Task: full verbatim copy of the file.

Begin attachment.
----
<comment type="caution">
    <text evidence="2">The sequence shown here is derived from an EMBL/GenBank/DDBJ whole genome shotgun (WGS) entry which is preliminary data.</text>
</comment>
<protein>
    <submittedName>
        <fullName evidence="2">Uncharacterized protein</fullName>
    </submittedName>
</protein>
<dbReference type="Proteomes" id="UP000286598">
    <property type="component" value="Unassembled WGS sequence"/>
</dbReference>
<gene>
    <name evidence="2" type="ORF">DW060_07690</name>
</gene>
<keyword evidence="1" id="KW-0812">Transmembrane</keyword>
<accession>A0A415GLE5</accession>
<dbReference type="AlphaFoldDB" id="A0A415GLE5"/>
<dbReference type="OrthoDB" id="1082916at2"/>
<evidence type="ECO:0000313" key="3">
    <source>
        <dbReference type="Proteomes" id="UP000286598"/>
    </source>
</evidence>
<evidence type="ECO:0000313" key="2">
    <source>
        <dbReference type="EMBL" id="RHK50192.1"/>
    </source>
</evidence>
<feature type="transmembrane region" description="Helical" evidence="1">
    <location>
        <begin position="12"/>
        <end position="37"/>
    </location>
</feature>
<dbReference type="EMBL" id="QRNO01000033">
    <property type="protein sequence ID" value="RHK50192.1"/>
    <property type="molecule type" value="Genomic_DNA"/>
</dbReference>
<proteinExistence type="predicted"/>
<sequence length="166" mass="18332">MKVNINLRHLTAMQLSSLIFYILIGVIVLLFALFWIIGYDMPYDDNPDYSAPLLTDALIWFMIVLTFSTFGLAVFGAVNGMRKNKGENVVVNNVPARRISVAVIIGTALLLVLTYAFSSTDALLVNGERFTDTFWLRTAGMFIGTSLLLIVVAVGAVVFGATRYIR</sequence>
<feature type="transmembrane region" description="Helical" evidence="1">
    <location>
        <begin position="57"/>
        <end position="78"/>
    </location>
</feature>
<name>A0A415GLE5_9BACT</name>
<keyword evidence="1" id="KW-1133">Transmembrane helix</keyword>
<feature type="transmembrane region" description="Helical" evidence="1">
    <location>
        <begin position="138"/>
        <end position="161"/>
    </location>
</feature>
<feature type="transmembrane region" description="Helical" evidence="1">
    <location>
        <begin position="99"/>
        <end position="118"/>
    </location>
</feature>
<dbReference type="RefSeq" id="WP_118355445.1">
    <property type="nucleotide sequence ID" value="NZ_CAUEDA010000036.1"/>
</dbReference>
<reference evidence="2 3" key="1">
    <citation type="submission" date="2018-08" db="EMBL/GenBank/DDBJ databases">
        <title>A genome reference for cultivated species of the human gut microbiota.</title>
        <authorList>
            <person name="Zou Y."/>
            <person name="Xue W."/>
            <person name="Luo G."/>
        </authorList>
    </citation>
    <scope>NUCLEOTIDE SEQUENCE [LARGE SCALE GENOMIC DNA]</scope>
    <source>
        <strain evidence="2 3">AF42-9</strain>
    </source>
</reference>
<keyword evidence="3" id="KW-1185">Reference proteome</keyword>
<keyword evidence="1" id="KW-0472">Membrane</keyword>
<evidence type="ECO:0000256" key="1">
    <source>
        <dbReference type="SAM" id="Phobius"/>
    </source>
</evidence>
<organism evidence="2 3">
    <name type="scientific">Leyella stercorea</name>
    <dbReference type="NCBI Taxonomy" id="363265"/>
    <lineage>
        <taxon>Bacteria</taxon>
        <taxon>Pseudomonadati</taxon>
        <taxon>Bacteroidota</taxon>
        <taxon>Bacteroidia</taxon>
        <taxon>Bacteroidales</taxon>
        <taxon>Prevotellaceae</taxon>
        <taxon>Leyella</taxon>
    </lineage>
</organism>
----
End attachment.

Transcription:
<comment type="caution">
    <text evidence="2">The sequence shown here is derived from an EMBL/GenBank/DDBJ whole genome shotgun (WGS) entry which is preliminary data.</text>
</comment>
<protein>
    <submittedName>
        <fullName evidence="2">Uncharacterized protein</fullName>
    </submittedName>
</protein>
<dbReference type="Proteomes" id="UP000286598">
    <property type="component" value="Unassembled WGS sequence"/>
</dbReference>
<gene>
    <name evidence="2" type="ORF">DW060_07690</name>
</gene>
<keyword evidence="1" id="KW-0812">Transmembrane</keyword>
<accession>A0A415GLE5</accession>
<dbReference type="AlphaFoldDB" id="A0A415GLE5"/>
<dbReference type="OrthoDB" id="1082916at2"/>
<evidence type="ECO:0000313" key="3">
    <source>
        <dbReference type="Proteomes" id="UP000286598"/>
    </source>
</evidence>
<evidence type="ECO:0000313" key="2">
    <source>
        <dbReference type="EMBL" id="RHK50192.1"/>
    </source>
</evidence>
<feature type="transmembrane region" description="Helical" evidence="1">
    <location>
        <begin position="12"/>
        <end position="37"/>
    </location>
</feature>
<dbReference type="EMBL" id="QRNO01000033">
    <property type="protein sequence ID" value="RHK50192.1"/>
    <property type="molecule type" value="Genomic_DNA"/>
</dbReference>
<proteinExistence type="predicted"/>
<sequence length="166" mass="18332">MKVNINLRHLTAMQLSSLIFYILIGVIVLLFALFWIIGYDMPYDDNPDYSAPLLTDALIWFMIVLTFSTFGLAVFGAVNGMRKNKGENVVVNNVPARRISVAVIIGTALLLVLTYAFSSTDALLVNGERFTDTFWLRTAGMFIGTSLLLIVVAVGAVVFGATRYIR</sequence>
<feature type="transmembrane region" description="Helical" evidence="1">
    <location>
        <begin position="57"/>
        <end position="78"/>
    </location>
</feature>
<name>A0A415GLE5_9BACT</name>
<keyword evidence="1" id="KW-1133">Transmembrane helix</keyword>
<feature type="transmembrane region" description="Helical" evidence="1">
    <location>
        <begin position="138"/>
        <end position="161"/>
    </location>
</feature>
<feature type="transmembrane region" description="Helical" evidence="1">
    <location>
        <begin position="99"/>
        <end position="118"/>
    </location>
</feature>
<dbReference type="RefSeq" id="WP_118355445.1">
    <property type="nucleotide sequence ID" value="NZ_CAUEDA010000036.1"/>
</dbReference>
<reference evidence="2 3" key="1">
    <citation type="submission" date="2018-08" db="EMBL/GenBank/DDBJ databases">
        <title>A genome reference for cultivated species of the human gut microbiota.</title>
        <authorList>
            <person name="Zou Y."/>
            <person name="Xue W."/>
            <person name="Luo G."/>
        </authorList>
    </citation>
    <scope>NUCLEOTIDE SEQUENCE [LARGE SCALE GENOMIC DNA]</scope>
    <source>
        <strain evidence="2 3">AF42-9</strain>
    </source>
</reference>
<keyword evidence="3" id="KW-1185">Reference proteome</keyword>
<keyword evidence="1" id="KW-0472">Membrane</keyword>
<evidence type="ECO:0000256" key="1">
    <source>
        <dbReference type="SAM" id="Phobius"/>
    </source>
</evidence>
<organism evidence="2 3">
    <name type="scientific">Leyella stercorea</name>
    <dbReference type="NCBI Taxonomy" id="363265"/>
    <lineage>
        <taxon>Bacteria</taxon>
        <taxon>Pseudomonadati</taxon>
        <taxon>Bacteroidota</taxon>
        <taxon>Bacteroidia</taxon>
        <taxon>Bacteroidales</taxon>
        <taxon>Prevotellaceae</taxon>
        <taxon>Leyella</taxon>
    </lineage>
</organism>